Posted by: Janet      Read more         Source


July 28, 2009, 11:33 PM CT

New Drug for Children with High-Risk Leukemia

New Drug for Children with High-Risk Leukemia
Each year, approximately 4,500 children in America are diagnosed with leukemia, as per the Leukemia and Lymphoma Society. A potentially deadly cancer of the blood, it is the most common cancer in children.

"Modern medicine can cure eight out of 10 cases of childhood leukemia, so parents can still be hopeful when they hear a diagnosis," says Dr. Shai Izraeli of Tel Aviv University's Sackler School of Medicine and Sheba Medical Center. "Our research gives hope and life to the 20% who might not make it as well as those who may experience a relapse".

The first scientists to discover a mutation of the JAK2 protein in patients with Down syndrome, the Tel Aviv University team suspected that this protein might also be associated with other disorders and diseases - and they were right. Based on the successful results of this research a drug that is already in clinical trials for a blood disease common in adults appears to be relevant for acute childhood leukemia. If initial trials go well, the drug could fast-track through approvals and could be available for treating children with leukemia in only a few years.

The recent findings are based on Dr. Izraeli's original discovery of the JAK2 in Down syndrome, published recently in the prestigious medical journal The Lancet.........

Posted by: Janet      Read more         Source


July 27, 2009, 11:04 PM CT

Smoking increases risk of metastatic pancreatic cancer

Smoking increases risk of metastatic pancreatic cancer
Smoking has once again been implicated in the development of advanced cancer. Exposure to nicotine by way of cigarette smoking may increase the likelihood that pancreatic ductal adenocarcinoma will become metastatic, as per scientists from the Kimmel Cancer Center at Jefferson. Their study was reported in the August edition of the journal Surgery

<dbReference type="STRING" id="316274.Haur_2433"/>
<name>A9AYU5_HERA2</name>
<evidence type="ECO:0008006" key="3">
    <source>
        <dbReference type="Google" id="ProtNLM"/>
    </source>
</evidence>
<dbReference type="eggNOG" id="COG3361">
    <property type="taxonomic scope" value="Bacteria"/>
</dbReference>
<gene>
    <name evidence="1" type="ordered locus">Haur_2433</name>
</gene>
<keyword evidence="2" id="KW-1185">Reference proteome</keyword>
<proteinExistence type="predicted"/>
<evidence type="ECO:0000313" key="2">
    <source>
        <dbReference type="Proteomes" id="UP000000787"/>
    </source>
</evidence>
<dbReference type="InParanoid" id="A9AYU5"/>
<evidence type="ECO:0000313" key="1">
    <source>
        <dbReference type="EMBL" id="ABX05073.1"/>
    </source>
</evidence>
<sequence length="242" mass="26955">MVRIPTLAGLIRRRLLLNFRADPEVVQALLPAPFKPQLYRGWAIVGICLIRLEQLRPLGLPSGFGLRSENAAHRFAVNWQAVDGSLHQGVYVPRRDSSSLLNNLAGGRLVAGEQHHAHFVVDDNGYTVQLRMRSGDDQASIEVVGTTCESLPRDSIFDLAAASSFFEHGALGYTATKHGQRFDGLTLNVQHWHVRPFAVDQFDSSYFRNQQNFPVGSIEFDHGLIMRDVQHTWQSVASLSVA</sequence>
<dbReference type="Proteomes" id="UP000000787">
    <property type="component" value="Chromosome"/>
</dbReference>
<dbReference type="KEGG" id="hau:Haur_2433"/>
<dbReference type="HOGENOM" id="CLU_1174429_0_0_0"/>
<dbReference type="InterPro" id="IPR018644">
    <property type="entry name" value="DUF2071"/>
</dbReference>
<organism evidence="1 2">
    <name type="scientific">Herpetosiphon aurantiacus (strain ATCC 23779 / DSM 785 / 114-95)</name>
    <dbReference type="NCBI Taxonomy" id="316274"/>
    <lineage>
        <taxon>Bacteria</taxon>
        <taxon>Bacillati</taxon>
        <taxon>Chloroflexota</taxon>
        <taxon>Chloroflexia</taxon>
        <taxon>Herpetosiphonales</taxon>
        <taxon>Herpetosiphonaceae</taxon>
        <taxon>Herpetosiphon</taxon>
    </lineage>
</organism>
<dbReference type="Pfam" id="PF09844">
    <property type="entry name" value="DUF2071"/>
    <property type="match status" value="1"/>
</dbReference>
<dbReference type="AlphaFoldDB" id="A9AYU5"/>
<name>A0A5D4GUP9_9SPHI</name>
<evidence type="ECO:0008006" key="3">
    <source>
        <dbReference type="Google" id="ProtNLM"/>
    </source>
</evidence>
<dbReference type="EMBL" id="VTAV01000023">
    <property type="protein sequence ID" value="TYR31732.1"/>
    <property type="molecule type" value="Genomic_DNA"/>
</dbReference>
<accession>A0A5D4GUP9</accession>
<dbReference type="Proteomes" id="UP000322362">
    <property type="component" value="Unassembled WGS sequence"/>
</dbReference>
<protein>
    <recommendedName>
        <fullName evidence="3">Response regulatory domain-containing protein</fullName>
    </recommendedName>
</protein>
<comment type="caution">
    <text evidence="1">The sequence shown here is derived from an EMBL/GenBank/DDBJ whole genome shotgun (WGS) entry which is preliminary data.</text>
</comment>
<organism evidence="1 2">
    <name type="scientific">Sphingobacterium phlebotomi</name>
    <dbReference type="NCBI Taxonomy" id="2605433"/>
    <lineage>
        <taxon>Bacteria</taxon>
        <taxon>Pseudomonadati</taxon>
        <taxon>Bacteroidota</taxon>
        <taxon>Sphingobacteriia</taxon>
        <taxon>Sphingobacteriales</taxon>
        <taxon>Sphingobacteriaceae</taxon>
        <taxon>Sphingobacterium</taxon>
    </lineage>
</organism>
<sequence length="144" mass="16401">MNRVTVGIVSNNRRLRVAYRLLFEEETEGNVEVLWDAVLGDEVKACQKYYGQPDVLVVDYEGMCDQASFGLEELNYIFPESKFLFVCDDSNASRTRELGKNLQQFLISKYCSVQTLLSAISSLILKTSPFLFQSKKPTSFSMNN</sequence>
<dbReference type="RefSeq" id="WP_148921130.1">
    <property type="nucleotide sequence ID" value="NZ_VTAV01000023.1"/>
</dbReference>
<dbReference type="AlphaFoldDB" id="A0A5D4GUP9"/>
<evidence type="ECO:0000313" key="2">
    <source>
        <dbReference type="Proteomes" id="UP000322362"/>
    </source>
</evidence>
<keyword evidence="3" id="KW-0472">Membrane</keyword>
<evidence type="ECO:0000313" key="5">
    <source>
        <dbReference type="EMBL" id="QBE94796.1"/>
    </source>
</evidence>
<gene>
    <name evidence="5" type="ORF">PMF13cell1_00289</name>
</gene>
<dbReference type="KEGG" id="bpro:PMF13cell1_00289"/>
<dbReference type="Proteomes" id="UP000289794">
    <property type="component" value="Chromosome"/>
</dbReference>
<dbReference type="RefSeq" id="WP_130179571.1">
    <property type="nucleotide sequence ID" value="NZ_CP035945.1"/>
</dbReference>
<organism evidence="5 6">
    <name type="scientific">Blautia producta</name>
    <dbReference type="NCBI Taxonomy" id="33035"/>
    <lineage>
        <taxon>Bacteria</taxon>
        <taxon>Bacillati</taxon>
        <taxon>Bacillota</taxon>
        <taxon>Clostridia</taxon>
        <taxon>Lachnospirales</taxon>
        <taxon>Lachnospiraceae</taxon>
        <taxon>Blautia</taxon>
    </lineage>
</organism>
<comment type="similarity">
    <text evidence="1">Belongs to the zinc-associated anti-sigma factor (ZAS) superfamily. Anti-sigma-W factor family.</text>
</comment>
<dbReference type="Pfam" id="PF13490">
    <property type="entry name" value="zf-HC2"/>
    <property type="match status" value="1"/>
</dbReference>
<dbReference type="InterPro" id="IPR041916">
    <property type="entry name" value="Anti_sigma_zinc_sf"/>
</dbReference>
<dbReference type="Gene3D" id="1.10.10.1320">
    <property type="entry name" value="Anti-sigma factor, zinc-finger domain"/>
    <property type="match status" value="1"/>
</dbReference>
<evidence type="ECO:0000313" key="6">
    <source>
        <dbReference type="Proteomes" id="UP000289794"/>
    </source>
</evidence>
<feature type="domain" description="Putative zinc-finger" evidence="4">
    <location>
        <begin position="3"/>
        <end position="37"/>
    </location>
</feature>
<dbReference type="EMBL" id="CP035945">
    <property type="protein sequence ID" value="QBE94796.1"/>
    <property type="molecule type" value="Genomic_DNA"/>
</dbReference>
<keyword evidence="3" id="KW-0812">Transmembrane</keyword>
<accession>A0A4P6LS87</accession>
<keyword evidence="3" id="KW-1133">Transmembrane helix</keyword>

The culprit behind the increased metastasis potential may be an isoform (variant type) of a protein called osteopontin, as per Hwyda Arafat, M.D. Ph.D., an associate professor of Surgery at Jefferson Medical College of Thomas Jefferson University and a member of the Jefferson Pancreatic, Biliary & Related Cancers Center.

Nicotine promotes the expression osteopontin, and high levels of osteopontin have been reported in pancreatic ductal carcinoma (PDA). Dr. Arafat and her research team analyzed PDA samples and confirmed that the isoform, called OPNc, was also expressed on invasive PDA lesions. Prior studies have shown that OPNc is expressed in several invasive cancers, and supports metastatic behavior.

The scientists correlated OPNc expression with the patients' smoking history. OPNc expression was found on 87 percent of the invasive PDA lesions analyzed, of which 73 percent were from smokers. The OPNc expression also correlated with higher expression levels of osteopontin. Precancerous lesions expressed no OPNc.........

Posted by: Sue      Read more         Source


July 20, 2009, 11:40 PM CT

Gene that leads to breast cancer's aggressive behavior

Gene that leads to breast cancer's aggressive behavior
Aggressive forms of cancer are often driven by the abnormal over-expression of cancer-promoting genes, also known as oncogenes.

Studies at the Genome Institute of Singapore (GIS), a research institute under the Agency for Science, Technology and Research (A*STAR) of Singapore, have identified a gene, known as RCP (or RAB11FIP1), that is frequently amplified and over-expressed in breast cancer and functionally contributes to aggressive breast cancer behaviour.

The research findings appear in the July 20th online issue of Journal of Clinical Investigation (JCI).

The GIS team, led by Lance Miller, Ph.D., and Bing Lim, Ph.D., initially discovered that RCP expression was positively correlated with cancer recurrence in a population of patients with breast cancer. This suggested that RCP appears to be mandatory by some tumours for growth and metastatic spread to other organs.

When the scientists over-expressed RCP in non-malignant breast cells, they observed that RCP promotes migration, or cellular movement, which is a precursor to the ability of tumours to invade neighbouring tissues.

However, breast cancer cells in which RCP is over-expressed take on a more aggressive behaviour, including faster proliferation, enhanced migration/invasion and anchorage-independent growth.........